Tuesday, March 5, 2024

Botswana eyes mainstreaming of climate change

Speaking in parliament during the mid-term review of the National Development Plan (NDP) 11, the minister of Environment Natural Resources Conservation and Tourism, Philda Kereng said Botswana is well suited for solar power. “Investment decisions on future large-scale solar generation plants will be taken in the context of the International Resource Panel (IRP) that is being developed to meet Botswana’s long-term power generation needs,” she said.

The 20-year Integrated Resource Plan (IRP) for the power sector, encompasses projections of future energy demand and development of the least-cost energy supply, as well as due consideration to the demographic dynamics and level of economic activity.

Botswana submitted to the United Nations Framework Convention on Climate Change (UNFCCC) that it would reduce its GHG by 15 percent by the year 2030. According to Kereng the targeted emissions reduction will be achieved domestically through strategies and measures which are relevant for the implementation of the target. A document entitled Intended Nationally Determined Contribution (INDCs) states that: “Consequently, achieving such targets is a function of resource availability and appropriate legal frameworks. Achieving the 15 percent GHGs emissions reduction target requires robust and comprehensive planning within the sectors. Consequently, it is essential that there are conducive legal frameworks in place to enable the achievement of the national target.”

However Botswana still mostly generates power through coal fired generation and part of it is imported from neighbouring countries. A report prepared by Statistics Office indicates that “during the first quarter of 2020, the physical volume of imported electricity increased by 180.0 percent (340,286 MWH), from 189,065 MWH during the first quarter of 2019 to 529,352 MWH during the current quarter. This increase was necessitated by the need to augment domestic production. Compared to the previous quarter, imported electricity during the first quarter of 2020 shows a slight decrease of 0.3 percent (1,685 MWH), from 531,036 MWH during the fourth quarter of 2019 to 529,352 MWH during the quarter under review. The ongoing efforts to generate adequate electricity to meet demand have led to decreased reliance on electricity imports.”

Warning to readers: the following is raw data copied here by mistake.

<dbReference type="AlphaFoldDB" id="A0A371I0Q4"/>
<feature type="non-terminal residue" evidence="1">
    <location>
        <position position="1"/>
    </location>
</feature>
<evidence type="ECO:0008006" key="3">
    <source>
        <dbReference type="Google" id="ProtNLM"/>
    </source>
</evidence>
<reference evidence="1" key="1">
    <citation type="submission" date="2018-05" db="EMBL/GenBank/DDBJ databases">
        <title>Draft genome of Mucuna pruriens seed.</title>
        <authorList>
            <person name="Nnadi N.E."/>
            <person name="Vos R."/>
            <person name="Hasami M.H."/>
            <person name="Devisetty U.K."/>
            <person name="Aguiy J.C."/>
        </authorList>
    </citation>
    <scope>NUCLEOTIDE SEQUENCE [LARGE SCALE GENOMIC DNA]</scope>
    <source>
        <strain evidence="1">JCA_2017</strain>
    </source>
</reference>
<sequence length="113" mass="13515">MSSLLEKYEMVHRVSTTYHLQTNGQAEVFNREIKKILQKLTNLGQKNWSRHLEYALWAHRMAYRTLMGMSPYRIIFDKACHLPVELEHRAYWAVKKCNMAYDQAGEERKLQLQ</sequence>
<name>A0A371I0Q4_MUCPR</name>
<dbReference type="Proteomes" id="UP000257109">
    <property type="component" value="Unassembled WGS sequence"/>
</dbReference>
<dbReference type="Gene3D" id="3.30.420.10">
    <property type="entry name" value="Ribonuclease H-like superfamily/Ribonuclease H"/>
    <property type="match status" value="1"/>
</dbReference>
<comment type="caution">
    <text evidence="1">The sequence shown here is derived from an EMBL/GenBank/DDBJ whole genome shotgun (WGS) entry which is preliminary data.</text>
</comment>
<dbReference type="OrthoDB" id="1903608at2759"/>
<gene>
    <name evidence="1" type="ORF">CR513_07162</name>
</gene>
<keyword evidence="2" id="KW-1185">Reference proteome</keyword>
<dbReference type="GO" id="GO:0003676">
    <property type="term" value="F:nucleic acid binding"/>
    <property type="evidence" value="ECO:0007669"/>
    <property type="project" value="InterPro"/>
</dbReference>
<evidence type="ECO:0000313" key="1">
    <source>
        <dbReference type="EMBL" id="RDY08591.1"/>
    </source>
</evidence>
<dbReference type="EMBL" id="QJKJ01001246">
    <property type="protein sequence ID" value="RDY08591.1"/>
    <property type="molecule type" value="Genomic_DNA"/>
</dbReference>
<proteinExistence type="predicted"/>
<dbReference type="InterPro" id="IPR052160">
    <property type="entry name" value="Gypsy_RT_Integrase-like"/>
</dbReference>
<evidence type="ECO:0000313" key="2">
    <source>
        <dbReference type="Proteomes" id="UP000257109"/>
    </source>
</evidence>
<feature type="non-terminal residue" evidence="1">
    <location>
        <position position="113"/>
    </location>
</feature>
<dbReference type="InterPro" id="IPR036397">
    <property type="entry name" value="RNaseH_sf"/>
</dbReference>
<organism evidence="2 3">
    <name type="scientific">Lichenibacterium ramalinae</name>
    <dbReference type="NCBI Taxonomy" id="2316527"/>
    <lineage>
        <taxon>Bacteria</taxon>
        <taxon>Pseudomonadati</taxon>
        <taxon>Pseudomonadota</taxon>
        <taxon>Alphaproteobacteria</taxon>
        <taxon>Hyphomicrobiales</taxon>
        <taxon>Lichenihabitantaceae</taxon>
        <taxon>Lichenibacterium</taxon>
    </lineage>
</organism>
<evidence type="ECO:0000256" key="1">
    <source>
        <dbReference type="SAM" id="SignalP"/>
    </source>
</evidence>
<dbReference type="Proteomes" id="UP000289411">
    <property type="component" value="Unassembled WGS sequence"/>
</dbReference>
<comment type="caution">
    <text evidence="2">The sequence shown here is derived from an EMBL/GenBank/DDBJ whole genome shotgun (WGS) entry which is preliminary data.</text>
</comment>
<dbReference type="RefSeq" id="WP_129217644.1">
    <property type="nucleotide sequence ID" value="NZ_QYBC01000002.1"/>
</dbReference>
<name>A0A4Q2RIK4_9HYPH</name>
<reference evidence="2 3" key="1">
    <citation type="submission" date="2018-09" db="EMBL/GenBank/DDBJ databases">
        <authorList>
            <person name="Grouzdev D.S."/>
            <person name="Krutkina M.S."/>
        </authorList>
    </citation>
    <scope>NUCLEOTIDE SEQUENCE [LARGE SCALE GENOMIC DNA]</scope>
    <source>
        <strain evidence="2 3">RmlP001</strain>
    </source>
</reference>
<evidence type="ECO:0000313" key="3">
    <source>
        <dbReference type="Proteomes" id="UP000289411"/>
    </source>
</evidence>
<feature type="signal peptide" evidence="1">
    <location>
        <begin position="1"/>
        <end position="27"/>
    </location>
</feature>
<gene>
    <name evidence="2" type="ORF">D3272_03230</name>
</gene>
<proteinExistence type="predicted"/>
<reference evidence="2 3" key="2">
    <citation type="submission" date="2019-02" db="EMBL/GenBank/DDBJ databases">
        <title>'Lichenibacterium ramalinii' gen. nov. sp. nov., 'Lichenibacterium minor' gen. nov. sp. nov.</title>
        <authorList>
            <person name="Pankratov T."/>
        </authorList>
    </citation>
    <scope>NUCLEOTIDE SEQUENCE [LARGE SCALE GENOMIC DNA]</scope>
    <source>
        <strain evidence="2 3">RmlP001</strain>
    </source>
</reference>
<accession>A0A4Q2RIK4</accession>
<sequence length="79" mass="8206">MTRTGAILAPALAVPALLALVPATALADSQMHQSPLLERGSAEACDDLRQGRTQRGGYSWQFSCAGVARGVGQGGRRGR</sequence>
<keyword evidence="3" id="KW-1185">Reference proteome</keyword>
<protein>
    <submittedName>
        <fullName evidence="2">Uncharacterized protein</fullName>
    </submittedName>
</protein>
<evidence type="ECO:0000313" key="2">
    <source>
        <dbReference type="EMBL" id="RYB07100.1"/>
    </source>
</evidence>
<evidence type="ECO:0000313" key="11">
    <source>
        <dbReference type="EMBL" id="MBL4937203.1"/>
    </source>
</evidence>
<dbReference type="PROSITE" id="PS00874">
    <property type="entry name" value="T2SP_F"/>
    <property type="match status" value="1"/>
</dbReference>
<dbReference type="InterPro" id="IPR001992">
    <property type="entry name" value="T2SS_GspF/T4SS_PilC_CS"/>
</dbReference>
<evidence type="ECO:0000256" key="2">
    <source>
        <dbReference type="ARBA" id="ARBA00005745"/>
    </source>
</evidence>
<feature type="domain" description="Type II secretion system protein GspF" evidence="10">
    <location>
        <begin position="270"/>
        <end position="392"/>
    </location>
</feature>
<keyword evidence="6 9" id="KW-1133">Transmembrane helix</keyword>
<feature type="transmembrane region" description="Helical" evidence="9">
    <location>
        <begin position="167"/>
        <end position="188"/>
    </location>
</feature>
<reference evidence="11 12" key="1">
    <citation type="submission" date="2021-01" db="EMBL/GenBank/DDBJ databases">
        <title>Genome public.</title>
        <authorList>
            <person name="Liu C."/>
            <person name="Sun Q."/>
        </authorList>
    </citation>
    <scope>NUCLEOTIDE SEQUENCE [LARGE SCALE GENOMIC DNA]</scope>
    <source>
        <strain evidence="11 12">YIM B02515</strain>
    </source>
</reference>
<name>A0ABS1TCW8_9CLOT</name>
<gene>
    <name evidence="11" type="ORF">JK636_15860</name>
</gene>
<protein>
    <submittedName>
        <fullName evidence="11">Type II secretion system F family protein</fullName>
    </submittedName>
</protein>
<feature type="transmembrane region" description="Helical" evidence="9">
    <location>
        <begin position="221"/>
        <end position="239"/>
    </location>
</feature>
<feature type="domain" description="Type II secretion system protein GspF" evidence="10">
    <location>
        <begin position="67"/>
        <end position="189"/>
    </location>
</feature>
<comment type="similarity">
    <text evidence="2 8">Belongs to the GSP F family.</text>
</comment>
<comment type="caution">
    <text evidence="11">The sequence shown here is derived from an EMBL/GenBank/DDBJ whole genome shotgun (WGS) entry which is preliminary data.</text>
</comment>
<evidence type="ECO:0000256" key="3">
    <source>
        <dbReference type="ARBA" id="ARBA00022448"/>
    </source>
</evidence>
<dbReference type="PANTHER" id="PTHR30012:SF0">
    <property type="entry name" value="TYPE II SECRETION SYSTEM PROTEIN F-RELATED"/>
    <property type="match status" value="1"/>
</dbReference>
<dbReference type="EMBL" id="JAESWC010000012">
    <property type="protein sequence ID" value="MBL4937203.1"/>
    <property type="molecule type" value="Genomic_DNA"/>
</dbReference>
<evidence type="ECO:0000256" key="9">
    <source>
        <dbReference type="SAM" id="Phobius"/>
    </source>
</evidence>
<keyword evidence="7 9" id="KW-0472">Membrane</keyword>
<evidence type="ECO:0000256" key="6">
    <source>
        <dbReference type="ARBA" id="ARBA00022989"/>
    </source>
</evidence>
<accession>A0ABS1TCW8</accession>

However, the report continues to state that the curve shows that importation has been steadily increasing from the fourth quarter of 2017 onwards, to augment the decline observed in the electricity generation curve, for the same period. Botswana imported 52.3 percent of total electricity distributed during the first quarter of 2020. Eskom was the main source of imported electricity at 55.9 percent of total electricity imports. The Southern African Power Pool (SAPP) supplied 23.0 percent while 16.6 percent and 4.5 percent were sourced from, Nampower and Cross-border markets respectively.

This does not take into account electricity used for auxiliary services, pumping, network losses as well as production of electricity through incineration of waste. The computation of electricity distribution is guided by the International Recommendations for Industrial Statistics (IRIS) form the basis for discussion under this subsection, shows the physical volume of electricity distributed from 2010 to the first quarter of 2020, and presents annual percentage changes in the volume of electricity distributed from 2010 to the first quarter of 2020.